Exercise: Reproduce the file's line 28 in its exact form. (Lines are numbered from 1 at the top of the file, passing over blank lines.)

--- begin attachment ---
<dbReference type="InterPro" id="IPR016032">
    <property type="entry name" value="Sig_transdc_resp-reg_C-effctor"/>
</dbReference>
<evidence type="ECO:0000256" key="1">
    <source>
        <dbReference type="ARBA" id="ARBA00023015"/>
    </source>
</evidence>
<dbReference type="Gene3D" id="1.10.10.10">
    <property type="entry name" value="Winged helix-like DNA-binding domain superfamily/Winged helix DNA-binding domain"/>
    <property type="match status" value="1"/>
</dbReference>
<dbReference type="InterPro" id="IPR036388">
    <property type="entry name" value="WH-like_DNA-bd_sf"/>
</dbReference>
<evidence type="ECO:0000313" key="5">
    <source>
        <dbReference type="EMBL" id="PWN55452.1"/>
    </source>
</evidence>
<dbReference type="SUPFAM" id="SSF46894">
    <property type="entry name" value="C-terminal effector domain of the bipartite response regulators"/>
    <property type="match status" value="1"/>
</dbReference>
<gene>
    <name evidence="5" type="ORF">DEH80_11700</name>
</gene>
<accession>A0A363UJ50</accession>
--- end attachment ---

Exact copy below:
<accession>A0A363UJ50</accession>